Tells the story of babies (now adults) stolen between 1939-1992 in Spain and their search for truth, justice and reconciliation in a system determined to keep the truth dead and buried.
This feature length documentary film is based in part on over 300 victim interviews and 4 years of research and combines intimate, personal interviews with live action footage of victim rallies in Barcelona, Valencia, Malaga and Sevilla , public protests, and behind-the-scenes coverage of victim strategy sessions, meetings and an inside the courtroom look at the notorious Dr. Vela trial (accused of stealing hundreds, even thousands of babies over decades) to provide the audience with a complete look at this horrific human rights violation and struggle.
The filmmakers were also granted exclusive rights to film victim exhumations which revealed more lies and questions unanswered.
The film also presents on-camera interviews with Spain's leading journalists, advocates, lawyers, historians, historical memory officials, elected political leaders, stolen baby association presidents, and of course, victims currently searching for their biological family-babies (now adults) and surviving mothers and fathers to tell the full, unfiltered story.
It is our pleasure to interview the director of the film, Greg Rabidoux.
What was the inspiration behind the making of Stolen Babies of Spain?
We had learned of the many human rights violations and struggles so many had suffered over the years in Spain and were still enduring today as part of our early research. So, what started out as a dissertation project turned into us deciding to put our filmmaking skills to use to try and do justice to their cause and so many stories through film. For many victims it is sadly, the only “justice” they will ever know.
When did you realize that you wanted to make films and what was your first film project?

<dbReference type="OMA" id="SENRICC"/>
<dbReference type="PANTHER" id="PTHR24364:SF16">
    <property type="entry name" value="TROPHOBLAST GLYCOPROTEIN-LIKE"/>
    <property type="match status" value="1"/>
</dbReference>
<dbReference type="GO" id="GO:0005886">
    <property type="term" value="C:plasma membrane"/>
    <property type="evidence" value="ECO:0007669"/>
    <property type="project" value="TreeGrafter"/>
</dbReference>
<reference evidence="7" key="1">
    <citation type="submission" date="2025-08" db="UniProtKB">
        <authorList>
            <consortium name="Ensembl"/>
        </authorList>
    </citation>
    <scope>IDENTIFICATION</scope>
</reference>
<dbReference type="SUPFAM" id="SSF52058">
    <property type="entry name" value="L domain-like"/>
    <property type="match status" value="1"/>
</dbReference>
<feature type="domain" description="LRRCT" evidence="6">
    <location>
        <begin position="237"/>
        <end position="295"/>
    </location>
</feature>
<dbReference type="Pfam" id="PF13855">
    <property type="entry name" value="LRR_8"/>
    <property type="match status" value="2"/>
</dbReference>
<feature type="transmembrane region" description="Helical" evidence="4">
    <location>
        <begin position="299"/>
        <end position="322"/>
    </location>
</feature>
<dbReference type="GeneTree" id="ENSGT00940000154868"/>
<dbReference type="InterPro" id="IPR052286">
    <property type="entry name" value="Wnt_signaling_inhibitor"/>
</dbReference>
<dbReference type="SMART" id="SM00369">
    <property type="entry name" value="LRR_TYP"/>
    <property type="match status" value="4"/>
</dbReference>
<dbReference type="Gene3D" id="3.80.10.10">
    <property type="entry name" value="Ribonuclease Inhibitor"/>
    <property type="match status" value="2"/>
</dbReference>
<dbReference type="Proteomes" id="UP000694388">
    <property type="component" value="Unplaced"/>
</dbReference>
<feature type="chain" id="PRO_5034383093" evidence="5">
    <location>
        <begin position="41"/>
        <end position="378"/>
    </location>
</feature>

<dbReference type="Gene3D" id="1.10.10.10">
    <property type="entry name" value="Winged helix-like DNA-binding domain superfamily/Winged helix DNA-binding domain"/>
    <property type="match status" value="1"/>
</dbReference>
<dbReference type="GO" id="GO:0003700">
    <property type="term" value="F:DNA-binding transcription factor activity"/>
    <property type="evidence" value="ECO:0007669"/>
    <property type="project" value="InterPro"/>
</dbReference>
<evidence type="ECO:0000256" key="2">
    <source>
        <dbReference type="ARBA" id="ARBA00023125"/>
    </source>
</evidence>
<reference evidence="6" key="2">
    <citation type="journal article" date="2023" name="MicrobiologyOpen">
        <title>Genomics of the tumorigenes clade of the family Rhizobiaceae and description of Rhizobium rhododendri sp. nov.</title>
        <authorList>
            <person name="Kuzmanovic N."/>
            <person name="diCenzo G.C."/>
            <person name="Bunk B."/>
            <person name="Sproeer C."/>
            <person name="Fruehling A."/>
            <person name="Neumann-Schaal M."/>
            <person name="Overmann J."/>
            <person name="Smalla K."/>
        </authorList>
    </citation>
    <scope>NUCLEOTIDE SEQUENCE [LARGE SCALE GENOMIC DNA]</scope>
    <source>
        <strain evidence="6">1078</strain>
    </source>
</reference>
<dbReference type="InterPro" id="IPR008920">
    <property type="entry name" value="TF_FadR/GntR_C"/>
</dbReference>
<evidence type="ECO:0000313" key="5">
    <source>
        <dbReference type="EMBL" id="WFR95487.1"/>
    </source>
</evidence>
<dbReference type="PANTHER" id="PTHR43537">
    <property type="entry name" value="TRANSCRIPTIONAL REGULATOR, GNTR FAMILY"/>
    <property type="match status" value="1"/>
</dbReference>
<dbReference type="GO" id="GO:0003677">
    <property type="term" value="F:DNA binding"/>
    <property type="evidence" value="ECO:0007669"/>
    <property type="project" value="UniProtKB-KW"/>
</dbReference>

I’ve always loved film and would immediately take on the persona of characters in films I’d see at a young age. I always felt the power of film, directors like Ridley Scott who craft scenes like “Roy” regretting all the memories that will be lost when he “expires” in the Bladerunner or Coppola’s Apocalypse Now when a young Sheen meets the crazy Marlon Brando, well you just don’t shake. My first film project, let’s just say I’m the only one who has the negatives.
Which genre of filmmaking fascinates you as a director?
Film Noir. Rainy nights, dark alleys, broken protagonists and dangerously manipulative femme fatales, it has always spoken to me. Characters trying to overcome hitting rock bottom and doing the right thing even when the easier thing to do is the wrong thing is irresistible.
How did you find the cast and the crew of the film and how did the film go into production?
Stolen Babies of Spain is very much a family project. My wife, Maravillas, who is a native of Spain conducted the actual interviews, and along with myself co-founded ValMar Films, our son Valentin worked endless hours with myself in post-production as well as being one of the cinematographers on location as well. We were able to round out our film crew with recent FSU film school graduates whom I met and worked with when I acted in several film projects there.
How can films and cinema change the world?
By changing people’s minds, by challenging people’s beliefs, by opening up worlds to people that they didn’t know ever existed before. In our film, hopefully, by attracting people to the plight of these victims who can help them and their loved ones finally get justice and discover the truth.
What was the most challenging aspect of making the film?
Taking the nearly overwhelming amount of stories and human rights violations suffered by so many and crafting it into a coherent story that people who have never experienced such pain can relate to.
What is your next film project?
I am writing a screenplay now which is a psychological thriller and is based in part on true stories we learned of dating back to the days of Spain’s Franco and Hitler’s Nazi eugenics experiments.